ADMINISTRATIVE CORE Principal Investigator Matthew M. LaVail, Ph.D. is an internationally known senior vision scientist who has used many different types of research approaches, including anatomical, biochemical, classical genetic, molecular genetic and electrophysiological methods, as well as animal model development and neurotrophic factor and gene therapy studies for retinal degenerative diseases. His discoveries of circadian rod outer- segment disk shedding and the pharmaceutical rescue of degenerating photoreceptors have led to the establishment of new fields of vision research. He is highly respected at UCSF and in the vision research community. Dr. LaVail has been funded continuously by the NEI for the past 35 or more years with 6 different co-operative agreements, contracts and long-running research grants, so he is fully aware of both the research needs and regulations involved with NIH grants. Also, he has been an active member of the Core Grant Core Directors'Advisory Committee (see below), serving as the Imaging Core's first Director beginning in 1998. Through his leadership and effort in designing and constructing the Core, the Imaging Core has been the most heavily used of our Cores. Dr. LaVail distinguished himself, as well, in establishing procedures that would assure equitable access to the Core, even with very high usage at several times during the year just prior to several research meetings. One year before the retirement of the former Principal Investigator, Dr. Steven Kramer, Dr. LaVail was approved by the NE I to become the new Principal Investigator of the Core Grant effective July 1, 2002. We will use this process in case a Core Director or PI moves, retires or becomes unable to carry out the duties of the position, in which case the person will be identified by the Advisory Committee (see below), and the name will be submitted to the NEI for approval.

National Institute of Health (NIH)
Center Core Grants (P30)
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Special Emphasis Panel (ZEY1)
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University of California San Francisco
San Francisco
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Draper, Jolene M; Stephenson, Graham S; LaVail, Jennifer H (2014) In vivo HSV-1 DNA transport studies using murine retinal ganglion cells. Methods Mol Biol 1144:283-92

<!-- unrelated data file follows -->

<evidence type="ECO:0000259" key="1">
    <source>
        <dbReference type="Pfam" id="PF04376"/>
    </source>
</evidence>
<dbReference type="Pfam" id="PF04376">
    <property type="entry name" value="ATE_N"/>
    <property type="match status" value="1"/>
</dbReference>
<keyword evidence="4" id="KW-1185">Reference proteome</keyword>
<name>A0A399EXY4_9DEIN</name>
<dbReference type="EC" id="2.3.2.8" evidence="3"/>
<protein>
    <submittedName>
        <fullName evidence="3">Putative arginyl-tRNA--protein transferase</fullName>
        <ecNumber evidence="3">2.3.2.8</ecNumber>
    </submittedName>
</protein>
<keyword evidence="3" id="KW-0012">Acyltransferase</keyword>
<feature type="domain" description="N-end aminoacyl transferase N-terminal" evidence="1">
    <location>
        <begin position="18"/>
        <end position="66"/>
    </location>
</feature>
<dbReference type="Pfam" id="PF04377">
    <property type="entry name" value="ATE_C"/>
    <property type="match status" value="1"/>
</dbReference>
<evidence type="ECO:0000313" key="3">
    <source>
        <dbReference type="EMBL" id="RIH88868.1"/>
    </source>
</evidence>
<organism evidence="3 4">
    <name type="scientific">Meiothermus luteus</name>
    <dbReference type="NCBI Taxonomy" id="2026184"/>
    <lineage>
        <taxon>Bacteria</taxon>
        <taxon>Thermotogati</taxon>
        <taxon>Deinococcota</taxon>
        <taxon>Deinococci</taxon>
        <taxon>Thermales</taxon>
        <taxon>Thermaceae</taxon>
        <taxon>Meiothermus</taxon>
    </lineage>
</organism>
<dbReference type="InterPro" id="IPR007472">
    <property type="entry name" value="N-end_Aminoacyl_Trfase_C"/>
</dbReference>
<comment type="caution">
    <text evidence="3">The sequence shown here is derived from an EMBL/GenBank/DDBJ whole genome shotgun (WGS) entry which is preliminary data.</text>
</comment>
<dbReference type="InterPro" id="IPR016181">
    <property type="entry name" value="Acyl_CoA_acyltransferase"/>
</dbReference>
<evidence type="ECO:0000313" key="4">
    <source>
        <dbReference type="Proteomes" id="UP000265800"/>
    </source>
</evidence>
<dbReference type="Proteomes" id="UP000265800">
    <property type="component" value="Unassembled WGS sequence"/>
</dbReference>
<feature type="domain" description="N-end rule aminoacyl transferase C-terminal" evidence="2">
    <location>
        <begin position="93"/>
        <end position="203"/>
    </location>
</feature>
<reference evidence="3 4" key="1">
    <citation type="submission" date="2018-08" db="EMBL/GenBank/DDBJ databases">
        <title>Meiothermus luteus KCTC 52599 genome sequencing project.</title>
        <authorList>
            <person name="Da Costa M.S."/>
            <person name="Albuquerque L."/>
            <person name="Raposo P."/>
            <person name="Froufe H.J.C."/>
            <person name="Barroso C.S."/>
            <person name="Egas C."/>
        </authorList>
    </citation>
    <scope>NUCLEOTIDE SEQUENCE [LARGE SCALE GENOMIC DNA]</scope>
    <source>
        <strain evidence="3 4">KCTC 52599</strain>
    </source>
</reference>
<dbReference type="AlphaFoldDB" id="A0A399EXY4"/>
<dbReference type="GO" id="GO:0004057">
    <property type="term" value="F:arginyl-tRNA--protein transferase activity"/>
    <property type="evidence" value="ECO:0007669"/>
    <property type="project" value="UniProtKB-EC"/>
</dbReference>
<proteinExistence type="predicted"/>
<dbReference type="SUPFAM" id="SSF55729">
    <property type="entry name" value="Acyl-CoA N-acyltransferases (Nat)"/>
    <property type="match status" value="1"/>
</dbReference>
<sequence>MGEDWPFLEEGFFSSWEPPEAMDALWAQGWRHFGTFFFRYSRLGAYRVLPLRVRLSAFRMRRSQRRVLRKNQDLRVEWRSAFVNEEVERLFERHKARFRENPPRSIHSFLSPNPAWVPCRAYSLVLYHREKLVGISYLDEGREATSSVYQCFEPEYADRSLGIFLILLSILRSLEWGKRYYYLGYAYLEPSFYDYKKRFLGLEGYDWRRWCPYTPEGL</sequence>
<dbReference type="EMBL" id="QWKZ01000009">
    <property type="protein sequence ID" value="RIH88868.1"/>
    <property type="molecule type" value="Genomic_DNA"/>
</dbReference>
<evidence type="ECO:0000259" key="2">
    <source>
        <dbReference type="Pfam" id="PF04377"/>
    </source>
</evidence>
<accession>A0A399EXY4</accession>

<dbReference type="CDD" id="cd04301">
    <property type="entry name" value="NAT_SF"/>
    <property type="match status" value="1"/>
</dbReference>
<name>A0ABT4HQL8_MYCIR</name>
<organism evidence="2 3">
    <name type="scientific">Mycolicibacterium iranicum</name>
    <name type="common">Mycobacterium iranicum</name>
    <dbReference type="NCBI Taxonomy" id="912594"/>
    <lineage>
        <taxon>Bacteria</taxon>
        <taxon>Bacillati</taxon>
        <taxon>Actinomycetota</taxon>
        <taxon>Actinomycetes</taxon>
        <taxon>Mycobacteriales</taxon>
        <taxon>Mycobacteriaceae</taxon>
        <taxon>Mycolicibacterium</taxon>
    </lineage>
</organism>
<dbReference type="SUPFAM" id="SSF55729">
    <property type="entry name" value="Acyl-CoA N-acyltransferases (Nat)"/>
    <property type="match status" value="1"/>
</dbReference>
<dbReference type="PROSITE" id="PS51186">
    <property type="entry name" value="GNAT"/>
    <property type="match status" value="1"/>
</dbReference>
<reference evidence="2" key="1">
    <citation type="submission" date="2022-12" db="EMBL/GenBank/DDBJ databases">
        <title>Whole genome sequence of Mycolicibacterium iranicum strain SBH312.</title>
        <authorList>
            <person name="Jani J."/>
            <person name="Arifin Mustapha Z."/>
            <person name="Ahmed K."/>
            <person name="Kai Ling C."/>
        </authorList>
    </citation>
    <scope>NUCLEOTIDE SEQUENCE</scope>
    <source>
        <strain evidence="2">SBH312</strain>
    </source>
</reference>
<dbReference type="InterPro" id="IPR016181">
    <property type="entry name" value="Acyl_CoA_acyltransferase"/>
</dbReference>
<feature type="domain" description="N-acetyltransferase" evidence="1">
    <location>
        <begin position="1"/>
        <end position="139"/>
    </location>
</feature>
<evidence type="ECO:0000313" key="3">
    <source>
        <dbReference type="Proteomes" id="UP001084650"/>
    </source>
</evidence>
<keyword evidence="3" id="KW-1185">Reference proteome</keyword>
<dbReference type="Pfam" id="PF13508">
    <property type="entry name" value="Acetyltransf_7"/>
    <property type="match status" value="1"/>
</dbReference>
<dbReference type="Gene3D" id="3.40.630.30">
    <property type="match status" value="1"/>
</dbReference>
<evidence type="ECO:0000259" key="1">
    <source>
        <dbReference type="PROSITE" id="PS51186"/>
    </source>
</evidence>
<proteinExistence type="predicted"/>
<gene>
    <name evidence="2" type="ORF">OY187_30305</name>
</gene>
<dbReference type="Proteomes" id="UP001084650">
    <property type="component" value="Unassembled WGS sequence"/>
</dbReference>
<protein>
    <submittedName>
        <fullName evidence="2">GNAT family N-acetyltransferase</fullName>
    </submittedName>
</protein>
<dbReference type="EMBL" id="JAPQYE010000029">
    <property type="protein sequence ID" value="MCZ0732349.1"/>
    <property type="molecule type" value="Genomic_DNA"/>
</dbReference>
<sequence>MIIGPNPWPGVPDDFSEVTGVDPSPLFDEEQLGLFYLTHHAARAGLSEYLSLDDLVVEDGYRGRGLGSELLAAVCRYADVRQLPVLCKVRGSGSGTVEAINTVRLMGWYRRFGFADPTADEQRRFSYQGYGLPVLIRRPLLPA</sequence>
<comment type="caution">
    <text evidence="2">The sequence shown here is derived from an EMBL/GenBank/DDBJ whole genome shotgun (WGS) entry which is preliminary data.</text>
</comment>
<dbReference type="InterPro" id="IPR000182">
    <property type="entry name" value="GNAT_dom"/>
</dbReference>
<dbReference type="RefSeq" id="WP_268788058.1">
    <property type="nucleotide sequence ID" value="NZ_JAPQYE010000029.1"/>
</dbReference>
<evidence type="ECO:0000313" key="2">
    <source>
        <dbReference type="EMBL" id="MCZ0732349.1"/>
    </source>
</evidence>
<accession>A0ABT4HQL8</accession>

Wang, Sophia Y; Melles, Ronald; Lin, Shan C (2014) The impact of central corneal thickness on the risk for glaucoma in a large multiethnic population. J Glaucoma 23:606-12
Kyung, Sung-eun E; Botelho, James V; Horton, Jonathan C (2014) Enlargement of the sella turcica in pseudotumor cerebri. J Neurosurg 120:538-42
Qiu, Mary; Wang, Sophia Y; Singh, Kuldev et al. (2014) Racial disparities in uncorrected and undercorrected refractive error in the United States. Invest Ophthalmol Vis Sci 55:6996-7005
Lee, Roland Y; Kasuga, Toshimitsu; Cui, Qi N et al. (2014) Comparison of anterior segment morphology following prophylactic laser peripheral iridotomy in Caucasian and Chinese eyes. Clin Experiment Ophthalmol 42:417-26
Barbosa, D T Q; Mendes, T S; CĂ­ntron-Colon, H R et al. (2014) Age-related macular degeneration and protective effect of HMG Co-A reductase inhibitors (statins): results from the National Health and Nutrition Examination Survey 2005-2008. Eye (Lond) 28:472-80
Li, Yingjie; Wang, Ye Elaine; Huang, Guofu et al. (2014) Prevalence and characteristics of plateau iris configuration among American Caucasian, American Chinese and mainland Chinese subjects. Br J Ophthalmol 98:474-8
Liu, Benjamin S; Tarima, Sergey; Visotcky, Alexis et al. (2014) The reliability of parafoveal cone density measurements. Br J Ophthalmol 98:1126-31
Ray, Kathryn J; Srinivasan, Muthiah; Mascarenhas, Jeena et al. (2014) Early addition of topical corticosteroids in the treatment of bacterial keratitis. JAMA Ophthalmol 132:737-41
Economides, John R; Adams, Daniel L; Horton, Jonathan C (2014) Eye choice for acquisition of targets in alternating strabismus. J Neurosci 34:14578-88

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